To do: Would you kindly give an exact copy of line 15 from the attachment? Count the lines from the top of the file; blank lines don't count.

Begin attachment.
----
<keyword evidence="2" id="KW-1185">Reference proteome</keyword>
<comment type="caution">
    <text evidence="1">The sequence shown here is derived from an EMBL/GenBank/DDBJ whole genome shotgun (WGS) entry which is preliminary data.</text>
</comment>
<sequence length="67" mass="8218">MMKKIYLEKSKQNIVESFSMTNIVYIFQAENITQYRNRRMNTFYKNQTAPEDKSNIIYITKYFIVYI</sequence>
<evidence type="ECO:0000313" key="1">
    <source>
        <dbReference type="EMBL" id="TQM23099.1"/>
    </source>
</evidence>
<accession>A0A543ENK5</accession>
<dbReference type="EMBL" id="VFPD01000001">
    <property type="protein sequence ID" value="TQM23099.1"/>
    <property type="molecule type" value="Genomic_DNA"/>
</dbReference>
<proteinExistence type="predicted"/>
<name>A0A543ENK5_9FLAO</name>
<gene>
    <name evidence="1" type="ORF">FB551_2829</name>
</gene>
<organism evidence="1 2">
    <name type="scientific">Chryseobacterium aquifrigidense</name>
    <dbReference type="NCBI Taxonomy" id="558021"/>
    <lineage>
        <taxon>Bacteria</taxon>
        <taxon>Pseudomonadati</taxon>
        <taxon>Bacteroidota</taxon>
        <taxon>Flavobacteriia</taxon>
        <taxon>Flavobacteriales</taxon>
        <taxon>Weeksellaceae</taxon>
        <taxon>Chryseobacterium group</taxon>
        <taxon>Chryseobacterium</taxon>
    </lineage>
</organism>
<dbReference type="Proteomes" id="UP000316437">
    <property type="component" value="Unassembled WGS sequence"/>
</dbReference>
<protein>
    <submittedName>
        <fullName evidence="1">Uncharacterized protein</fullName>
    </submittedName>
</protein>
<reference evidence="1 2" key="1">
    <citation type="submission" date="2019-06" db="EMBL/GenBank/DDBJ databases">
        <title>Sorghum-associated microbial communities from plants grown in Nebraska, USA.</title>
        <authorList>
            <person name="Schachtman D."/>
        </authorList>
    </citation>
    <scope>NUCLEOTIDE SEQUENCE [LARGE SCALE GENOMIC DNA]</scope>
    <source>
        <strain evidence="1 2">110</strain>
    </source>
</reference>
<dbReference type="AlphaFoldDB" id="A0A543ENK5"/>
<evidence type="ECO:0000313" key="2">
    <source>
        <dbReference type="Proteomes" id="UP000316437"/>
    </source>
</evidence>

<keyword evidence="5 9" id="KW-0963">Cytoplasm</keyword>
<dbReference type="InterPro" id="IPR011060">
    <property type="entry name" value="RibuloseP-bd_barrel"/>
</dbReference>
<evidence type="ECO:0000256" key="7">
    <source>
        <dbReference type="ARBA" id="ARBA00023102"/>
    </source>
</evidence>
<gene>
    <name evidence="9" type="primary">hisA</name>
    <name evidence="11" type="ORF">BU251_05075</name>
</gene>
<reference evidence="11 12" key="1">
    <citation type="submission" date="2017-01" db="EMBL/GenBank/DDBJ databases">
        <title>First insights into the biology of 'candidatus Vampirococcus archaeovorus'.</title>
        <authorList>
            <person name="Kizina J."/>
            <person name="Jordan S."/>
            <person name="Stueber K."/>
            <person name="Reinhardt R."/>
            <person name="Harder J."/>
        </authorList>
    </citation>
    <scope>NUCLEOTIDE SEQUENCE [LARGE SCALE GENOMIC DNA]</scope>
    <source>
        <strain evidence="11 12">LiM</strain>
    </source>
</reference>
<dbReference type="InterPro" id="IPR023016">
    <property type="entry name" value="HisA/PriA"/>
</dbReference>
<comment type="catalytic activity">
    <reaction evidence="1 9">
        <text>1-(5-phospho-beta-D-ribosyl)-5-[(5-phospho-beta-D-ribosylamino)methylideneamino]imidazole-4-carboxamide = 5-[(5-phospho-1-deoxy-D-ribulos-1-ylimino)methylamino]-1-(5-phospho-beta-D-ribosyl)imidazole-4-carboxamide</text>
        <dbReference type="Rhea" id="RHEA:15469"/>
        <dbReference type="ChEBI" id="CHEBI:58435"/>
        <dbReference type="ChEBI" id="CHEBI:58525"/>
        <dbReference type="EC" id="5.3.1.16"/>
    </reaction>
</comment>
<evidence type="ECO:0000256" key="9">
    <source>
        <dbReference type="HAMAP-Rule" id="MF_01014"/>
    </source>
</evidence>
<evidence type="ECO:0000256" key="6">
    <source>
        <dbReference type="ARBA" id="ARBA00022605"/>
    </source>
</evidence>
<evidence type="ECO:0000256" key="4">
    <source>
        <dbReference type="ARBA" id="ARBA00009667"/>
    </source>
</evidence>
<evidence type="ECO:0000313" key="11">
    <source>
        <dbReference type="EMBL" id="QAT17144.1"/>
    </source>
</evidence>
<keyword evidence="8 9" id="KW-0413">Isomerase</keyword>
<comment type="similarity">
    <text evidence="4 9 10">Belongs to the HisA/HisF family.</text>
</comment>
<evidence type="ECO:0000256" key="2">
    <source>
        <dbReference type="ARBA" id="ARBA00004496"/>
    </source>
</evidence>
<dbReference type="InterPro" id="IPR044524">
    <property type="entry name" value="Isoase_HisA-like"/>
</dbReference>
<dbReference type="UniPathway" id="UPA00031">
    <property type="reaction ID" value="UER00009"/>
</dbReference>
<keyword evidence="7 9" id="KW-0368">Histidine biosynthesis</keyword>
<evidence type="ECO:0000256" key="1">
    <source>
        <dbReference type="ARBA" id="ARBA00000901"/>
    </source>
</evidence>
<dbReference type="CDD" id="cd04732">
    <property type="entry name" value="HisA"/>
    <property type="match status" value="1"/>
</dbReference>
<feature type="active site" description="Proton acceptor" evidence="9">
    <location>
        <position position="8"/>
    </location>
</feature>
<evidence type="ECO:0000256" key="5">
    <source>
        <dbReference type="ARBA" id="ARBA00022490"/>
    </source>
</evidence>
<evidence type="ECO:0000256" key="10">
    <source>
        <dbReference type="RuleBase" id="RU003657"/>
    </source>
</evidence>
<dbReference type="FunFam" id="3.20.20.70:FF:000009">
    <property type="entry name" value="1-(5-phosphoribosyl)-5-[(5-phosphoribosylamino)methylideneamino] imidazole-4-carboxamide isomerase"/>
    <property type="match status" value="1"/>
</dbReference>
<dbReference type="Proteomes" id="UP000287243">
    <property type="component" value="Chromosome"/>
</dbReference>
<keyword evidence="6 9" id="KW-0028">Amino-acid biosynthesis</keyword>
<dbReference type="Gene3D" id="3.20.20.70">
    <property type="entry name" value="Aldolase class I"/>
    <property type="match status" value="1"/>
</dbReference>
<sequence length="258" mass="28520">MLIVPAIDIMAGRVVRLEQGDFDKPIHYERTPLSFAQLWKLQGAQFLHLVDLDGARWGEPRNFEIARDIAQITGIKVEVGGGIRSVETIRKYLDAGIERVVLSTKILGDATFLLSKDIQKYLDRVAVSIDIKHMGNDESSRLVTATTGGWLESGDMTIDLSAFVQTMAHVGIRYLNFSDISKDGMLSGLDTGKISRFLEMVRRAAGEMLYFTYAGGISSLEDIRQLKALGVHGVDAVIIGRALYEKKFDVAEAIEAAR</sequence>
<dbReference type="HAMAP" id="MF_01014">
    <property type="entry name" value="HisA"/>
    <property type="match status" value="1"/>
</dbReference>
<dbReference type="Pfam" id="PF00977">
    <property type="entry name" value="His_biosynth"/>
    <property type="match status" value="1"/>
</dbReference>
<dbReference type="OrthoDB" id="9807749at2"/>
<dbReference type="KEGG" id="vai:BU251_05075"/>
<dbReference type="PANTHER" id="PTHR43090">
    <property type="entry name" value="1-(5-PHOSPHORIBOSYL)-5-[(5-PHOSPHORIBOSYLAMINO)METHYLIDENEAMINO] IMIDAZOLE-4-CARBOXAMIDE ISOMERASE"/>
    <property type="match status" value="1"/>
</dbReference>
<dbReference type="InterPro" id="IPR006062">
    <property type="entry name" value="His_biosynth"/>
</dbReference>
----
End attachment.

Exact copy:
</dbReference>